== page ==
3 Industry Leaders on the Tech and Behavior Shaping the Future of Food
The past six months have revealed and exacerbated our food system’s weaknesses and underscored the need to build a more sustainable, flexible model. Our food supply chains are designed to be efficient and not responsive, which means they can’t handle sudden changes to supply or demand. They don’t do well in the event of a crisis or other unforeseen circumstances, and this vulnerability has become all too clear. The pandemic has led to simultaneous food surplus and shortage—millions of gallons of excess milk; eggs and vegetables destroyed before they spoil; not enough meat to stock shelves.
Fortunately, a number of innovative companies are helping to build a new food system, and we have the privilege of learning from and partnering with many of them through Mission North’s Life Sciences practice.
We recently spoke with three of these industry leaders—Michael Miille, CEO of Joyn Bio, Carmela Cugini, CRO of Bowery Farming, and Eben Bayer, CEO Ecovative Design and Atlast Food Co.—about the technologies and behavioral shifts that are shaping the future of food. Their responses, which have been edited for length, are below.
What changes have most impacted your business since the beginning of the coronavirus crisis? How have you adapted your strategies to respond?
Michael Miille: The biggest impact initially was the shock of having to shelter; there was a period of learning, patience and adapting to change. We got people back into labs, greenhouses and fields quickly with a clear focus on ensuring they could get to work and do their job safely. Our previous focus and investments in computational biology and bioinformatics have been beneficial here and will continue to pay off in keeping people safe while making swift progress in our work. The more we can screen and test microbes “in silico” rather than in the lab, the better.
Carmela Cugini: The first thing we thought about was supply chain. How do we support our local customers as the traditional supply chain of shipping food across the country is looking more fragile? COVID has put a new spotlight on the demand for food safety and transparency; at Bowery, we have “Protected Produce”—there is no need for pesticides and very few people come in physical contact with it. Our customers are close to the point of harvest so retailers and consumers get produce within a few days, and we can serve them 365 days a year without interruption.
Eben Bayer: As product demand has spiked, we’ve needed to continue expanding our global supply chain. Getting factory space has been a big challenge. That said, we have been able to adapt the way we work. Early on, we got [in-person] head counts as low as possible to protect employees and got to work setting up labs in people’s homes. We actually had one of our food scientists create a food testing lab in his garage. We’ve also started doing Zoom cooking demos for customers. We were reluctant to do that at first, but it has become the default.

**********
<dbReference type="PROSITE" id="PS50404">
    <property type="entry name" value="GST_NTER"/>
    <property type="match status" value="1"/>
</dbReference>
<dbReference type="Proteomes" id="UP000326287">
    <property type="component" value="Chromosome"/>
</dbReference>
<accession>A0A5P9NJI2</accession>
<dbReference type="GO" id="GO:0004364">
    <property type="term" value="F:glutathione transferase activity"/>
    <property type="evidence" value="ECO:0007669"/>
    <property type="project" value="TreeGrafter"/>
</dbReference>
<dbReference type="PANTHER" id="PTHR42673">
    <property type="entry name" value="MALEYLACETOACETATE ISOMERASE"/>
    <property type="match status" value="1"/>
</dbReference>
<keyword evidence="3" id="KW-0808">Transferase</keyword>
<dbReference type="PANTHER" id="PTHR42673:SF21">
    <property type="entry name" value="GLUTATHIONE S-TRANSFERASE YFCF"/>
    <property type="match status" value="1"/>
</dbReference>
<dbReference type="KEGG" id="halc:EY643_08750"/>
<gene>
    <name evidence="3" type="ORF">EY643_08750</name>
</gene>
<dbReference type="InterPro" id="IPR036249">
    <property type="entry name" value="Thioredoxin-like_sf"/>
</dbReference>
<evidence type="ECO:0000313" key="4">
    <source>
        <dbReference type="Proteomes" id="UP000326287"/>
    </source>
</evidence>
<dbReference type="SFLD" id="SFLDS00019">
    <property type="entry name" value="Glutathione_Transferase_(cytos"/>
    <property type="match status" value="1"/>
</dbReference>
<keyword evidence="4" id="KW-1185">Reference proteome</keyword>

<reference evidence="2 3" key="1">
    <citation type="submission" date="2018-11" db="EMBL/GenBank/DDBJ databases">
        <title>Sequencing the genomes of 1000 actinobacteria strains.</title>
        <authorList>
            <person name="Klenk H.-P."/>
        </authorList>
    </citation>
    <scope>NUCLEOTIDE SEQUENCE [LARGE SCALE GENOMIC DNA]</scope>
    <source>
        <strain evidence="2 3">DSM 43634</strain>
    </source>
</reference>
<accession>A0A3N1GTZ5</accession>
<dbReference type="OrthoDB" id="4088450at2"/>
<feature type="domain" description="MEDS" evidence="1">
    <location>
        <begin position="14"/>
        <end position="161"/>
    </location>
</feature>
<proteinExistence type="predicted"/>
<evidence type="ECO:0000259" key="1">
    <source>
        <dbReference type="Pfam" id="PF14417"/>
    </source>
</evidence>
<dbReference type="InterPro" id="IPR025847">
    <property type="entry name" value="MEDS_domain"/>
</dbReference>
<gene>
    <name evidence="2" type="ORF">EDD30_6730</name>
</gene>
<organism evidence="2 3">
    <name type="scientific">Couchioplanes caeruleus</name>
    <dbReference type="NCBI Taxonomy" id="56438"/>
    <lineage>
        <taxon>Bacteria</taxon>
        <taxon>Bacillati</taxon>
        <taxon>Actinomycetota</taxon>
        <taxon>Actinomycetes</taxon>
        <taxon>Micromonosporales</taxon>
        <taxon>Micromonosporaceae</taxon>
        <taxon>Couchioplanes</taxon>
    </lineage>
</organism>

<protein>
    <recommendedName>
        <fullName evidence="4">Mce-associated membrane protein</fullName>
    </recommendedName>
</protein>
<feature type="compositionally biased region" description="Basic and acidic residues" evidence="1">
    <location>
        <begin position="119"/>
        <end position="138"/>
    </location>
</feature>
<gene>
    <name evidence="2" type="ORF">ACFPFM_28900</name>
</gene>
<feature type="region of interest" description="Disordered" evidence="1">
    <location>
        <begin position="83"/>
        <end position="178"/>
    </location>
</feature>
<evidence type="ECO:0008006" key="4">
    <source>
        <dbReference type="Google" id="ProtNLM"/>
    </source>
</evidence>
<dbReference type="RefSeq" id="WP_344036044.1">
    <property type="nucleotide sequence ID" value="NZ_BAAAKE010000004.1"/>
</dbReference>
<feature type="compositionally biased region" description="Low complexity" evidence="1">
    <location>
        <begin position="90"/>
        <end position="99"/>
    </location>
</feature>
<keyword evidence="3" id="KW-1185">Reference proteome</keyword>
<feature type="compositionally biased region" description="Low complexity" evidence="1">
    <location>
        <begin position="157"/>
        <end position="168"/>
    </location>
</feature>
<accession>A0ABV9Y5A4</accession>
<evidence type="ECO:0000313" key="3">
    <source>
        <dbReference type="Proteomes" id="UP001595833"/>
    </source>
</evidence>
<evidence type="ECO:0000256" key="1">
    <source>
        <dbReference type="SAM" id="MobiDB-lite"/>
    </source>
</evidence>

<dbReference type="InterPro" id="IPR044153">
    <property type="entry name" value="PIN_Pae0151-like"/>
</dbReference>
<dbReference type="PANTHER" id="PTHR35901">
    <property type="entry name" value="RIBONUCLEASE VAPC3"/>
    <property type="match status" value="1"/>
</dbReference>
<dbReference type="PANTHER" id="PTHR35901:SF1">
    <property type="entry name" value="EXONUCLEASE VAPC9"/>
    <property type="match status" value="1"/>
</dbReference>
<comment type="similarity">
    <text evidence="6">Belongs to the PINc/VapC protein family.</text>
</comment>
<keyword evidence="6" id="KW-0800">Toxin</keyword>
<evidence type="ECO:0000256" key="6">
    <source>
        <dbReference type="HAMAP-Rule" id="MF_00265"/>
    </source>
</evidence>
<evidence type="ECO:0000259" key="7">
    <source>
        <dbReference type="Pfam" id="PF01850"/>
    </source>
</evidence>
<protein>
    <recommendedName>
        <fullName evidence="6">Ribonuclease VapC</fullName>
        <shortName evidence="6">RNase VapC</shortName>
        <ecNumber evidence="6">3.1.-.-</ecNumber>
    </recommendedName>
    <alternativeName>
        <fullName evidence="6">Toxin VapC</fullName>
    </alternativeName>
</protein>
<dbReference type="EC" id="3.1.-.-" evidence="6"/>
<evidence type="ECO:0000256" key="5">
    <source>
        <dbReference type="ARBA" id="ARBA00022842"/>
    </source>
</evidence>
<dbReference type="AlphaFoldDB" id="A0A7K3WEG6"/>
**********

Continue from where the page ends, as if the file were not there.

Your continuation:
Which trends do you expect will endure after COVID-19?
EB: The pandemic has given consumers a renewed perspective on how things are done in the meat industry and space to think about where their food comes from. The shift toward plant-based food is picking up, and things we thought were going to happen in five years are now looking more like two or three.
CC: People are going to continue to shop for their food online, so grocery stores with a strong omnichannel footprint will do well. The insides of stores will also look different than they did before. Stores will have to rethink the areas where food safety comes into play like sampling and salad bars. Some retailers are saying they are seeing trends of less bulk and more packaged food—but a call for more sustainability will also play a big role.
MM: COVID has been a wake-up call for the agriculture industry. Many of us are asking, “what if the next pandemic impacts crops instead of humans, spreading rapidly across critical food sources? How could we react?” We can’t predict when or what it will be, but it’s clear we have to change our systems and our technology to be faster and more flexible. Speed and diversity of solutions to help farmers is certainly something we’ll be prioritizing for the long run.
Many of us are asking, “what if the next pandemic impacts crops instead of humans, spreading rapidly across critical food sources? How could we react?”—Michael Miille, CEO of Joyn Bio
What industry innovations or changes spurred by COVID will last?
CC: We’ll see new methods of direct-to-consumer food sales, like farmers markets that collaborate with distributors. Additionally, as retailers adopt supply chains that are more locally based, farmers can buy seeds that are optimized for flavor and yield, not travel.
EB: We are seeing more food and restaurant businesses turn into ecommerce companies out of necessity—this is something we’ll see more of. For the food industry, now is a time not just of reopening business but also of rethinking entire systems.
MM: The whole biotech field is moving forward at a faster pace—and will continue to—as the category as a whole gets attention, resources and investments spurred by COVID, even if they are not directly related. We’ll also likely see more regulations move forward more quickly, as people have now seen how fast things can move when we need them to and set new precedents. We’ve learned that when situations are dire, you can come up with fast tracks, and more people and businesses will likely tap into that sentiment to bring their innovations to market faster.